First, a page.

Bilingual Therapist (Spanish-English)

Phoenix, AZPart-time

Job Description

Doorways LLC. is a faith-based counseling organization in Phoenix, Arizona, that provides comprehensive outpatient treatment focused exclusively on 13-25-year olds and their families.

Providers at Doorways specialize in treatment for Eating Disorders, Mood Disorders, Trauma, Anxiety Disorders, OCD, ADD/ADHD, Self-harm, Suicide prevention, Substance use Disorders and Family counseling.

We are seeking a part-time independently licensed bilingual counselor (LPC, LMFT, or LCSW)

To apply for this position please submit a cover letter, resume, and salary requirement.

Doorways provides a supportive, family-focused environment, flexible schedule, competitive salary and benefits, and a fun place to work!


  • Position requires a desire to work in a faith-based multidisciplinary practice with adolescents and their families in an outpatient setting.
  • Expectation of empaneling with at least one insurance company prior to start of employment.
  • Current CPR & First Aid Certifications.


Bilingual (Spanish-English)

  • Fully licensed behavioral health counselor in the state of Arizona.
  • Minimum of three years’ experience working with 13-25-year-old clients and their families.
  • Enthusiastic and positive personality!

Desired Skills and Experience:

  • Energetic and passionate regarding working with the adolescent and young adult population
  • Possess excellent interpersonal skills and the desire to grow with a rapidly expanding practice
  • Team player willing to work with a multidisciplinary team of professionals in treatment planning and provision of care

Doorways to Sponsor the 2019 IAEDPF Phoenix Conference

Join us April 12, 2019 for a great presentation and networking with your colleagues. SPEAKERS Kimberly Collins, MS, RDN, CDE, CEDRD & Nicole Garber, MD

This presentation will highlight recent neuroscience findings in eating disorders. There will be a focus on set shifting, learning, habit formation, and reward pathways that underlie the symptoms seen in Anorexia Nervosa, Bulimia Nervosa and Binge Eating Disorder with a focus on the corresponding functional pathway changes seen in the brain. We will discuss how these neuroscience findings can be translated into treatment modalities for treating eating disorders including nutritional interventions, medications, transmagnetic stimulation, and therapeutic interventions (CBT, DBT, MBT, CRT). There will be an in-depth discussion of the effects of malnutrition on the brain and the interaction between nutrition and mood/emotional regulation and how nutrition can be effectively utilized as a tool in treating these difficulties. The overall goal is for attendees to have an understanding on brain changes in functions and structure that occur in treating disorders and how knowledge of this can drive the appropriate interventions. 8:30-8:50 am Registration/Networking 8:50-9:00 am Announcements/Intros 9:00-10:30am Presentation 10:30-11:00 Questions/Networking Sheraton Crescent Crestview Room 2620 West Dunlap Ave (I-17 & Dunlap) Phoenix, AZ 85021 **Breakfast Included**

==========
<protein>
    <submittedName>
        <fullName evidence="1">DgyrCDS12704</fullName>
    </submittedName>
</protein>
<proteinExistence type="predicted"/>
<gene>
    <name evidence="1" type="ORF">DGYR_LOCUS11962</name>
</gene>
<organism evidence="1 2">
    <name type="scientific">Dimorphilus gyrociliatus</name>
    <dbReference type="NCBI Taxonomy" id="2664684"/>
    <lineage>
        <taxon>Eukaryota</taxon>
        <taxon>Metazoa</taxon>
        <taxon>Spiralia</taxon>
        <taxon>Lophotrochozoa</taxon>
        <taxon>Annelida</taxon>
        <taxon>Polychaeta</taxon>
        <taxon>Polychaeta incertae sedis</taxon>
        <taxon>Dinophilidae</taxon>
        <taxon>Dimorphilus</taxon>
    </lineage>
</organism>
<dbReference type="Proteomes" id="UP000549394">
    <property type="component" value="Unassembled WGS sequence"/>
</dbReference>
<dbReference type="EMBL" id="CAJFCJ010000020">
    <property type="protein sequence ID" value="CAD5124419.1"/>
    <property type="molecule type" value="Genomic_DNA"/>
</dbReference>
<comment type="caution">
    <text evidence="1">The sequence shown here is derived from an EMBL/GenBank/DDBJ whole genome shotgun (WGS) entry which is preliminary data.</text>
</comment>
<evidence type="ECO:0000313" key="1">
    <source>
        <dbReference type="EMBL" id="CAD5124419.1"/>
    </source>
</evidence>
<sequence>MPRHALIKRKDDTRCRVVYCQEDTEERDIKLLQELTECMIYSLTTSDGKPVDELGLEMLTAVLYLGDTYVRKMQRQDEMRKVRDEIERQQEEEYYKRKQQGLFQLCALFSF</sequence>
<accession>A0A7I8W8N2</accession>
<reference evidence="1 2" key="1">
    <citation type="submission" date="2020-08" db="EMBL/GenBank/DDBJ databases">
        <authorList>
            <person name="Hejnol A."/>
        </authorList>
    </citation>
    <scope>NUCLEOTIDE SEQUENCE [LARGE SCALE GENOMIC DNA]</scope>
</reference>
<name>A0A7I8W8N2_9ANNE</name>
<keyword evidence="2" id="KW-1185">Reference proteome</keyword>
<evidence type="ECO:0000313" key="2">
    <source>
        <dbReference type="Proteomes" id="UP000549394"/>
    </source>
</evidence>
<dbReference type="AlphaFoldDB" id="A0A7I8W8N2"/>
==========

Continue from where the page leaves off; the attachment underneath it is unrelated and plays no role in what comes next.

Free Parent Workshop: How to Communicate With Your Teen

Do you feel like it’s difficult to communicate with your teen? 

Do they roll their eyes, or give you an attitude whenever you try to talk to them? 

Is it hard to be on the same page and have a dialog without anger or frustration being in charge? 

Do you want to improve the quality of your ability to discuss things with your teen? Then join us for a free parent workshop on How to Communicate with Your Teen.

This workshop will be led by:

Jason Ellis, MA-Pastoral Services
Behavioral Health Paraprofessional

Jason has spent the last 30 years in youth ministry in Arizona and Oregon. He has a heart for young people and families and longs to see them living life to the fullest. He spends time in the outdoors as often as possible, has a recent growing love of pickleball and makes amazing pizza in his wood fired pizza oven at home. 

Jason is married, has 3 kids and is currently enrolled in the MFT program at the Phoenix extension of the Fuller campus. Jason has spent the last three decades working with teenagers and raising three of his own.

The workshop is free, but seats are limited. 

Text 602-999-8389 to confirm your attendance.

What To Do When Your Teen Is the Mean Teen

Back in 2004, Tina Fey had no notion that the subject of the movie Mean Girls would become more timely today than it was back then. “It’s just sort of unfortunate that it does,” the Emmy-winning writer and actress said at the recent opening night celebration for her Broadway adaptation of the movie. Although the movie is a comedy, it depicts the bullying mentality of high school girl cliques and the negative effects on the self-esteem of victims. The reason the topic is even more relevant today is because of social media.

Teens Live Their Lives Online

If you have a teen who spends a lot of time online, you worry about what she may be doing or experiencing. You’re probably aware of a problem known as cyberbullying, and you hope that your teen is not on the receiving end of an online bully. However, what if it turns out that your daughter is the “mean girl,” the one doing the bullying? What do you do? The following provides some helpful information and advice.

How Many Teens are Cyberbullies?

In today’s social media environment, cyberbullying is more common than you would like to think. The Cyberbullying Research Center reviewed twenty-seven papers on cyberbullying published in peer-reviewed journals and concluded that, although it’s difficult to come up with an exact figure, about 18% of teens admit to having engaged in cyberbullying. In case you believe that only girls engage in cyberbullying, think again. A survey by a UK think tank revealed that more teen boys than teen girls admit to having engaged in cyberbullying activity.

How Do I Know if my Teen is a Cyberbully?

You can’t address the problem of cyberbullying if you don’t know that it’s going on. If the following signs apply to your adolescent, it may be an indication that they’re engaging in online bullying.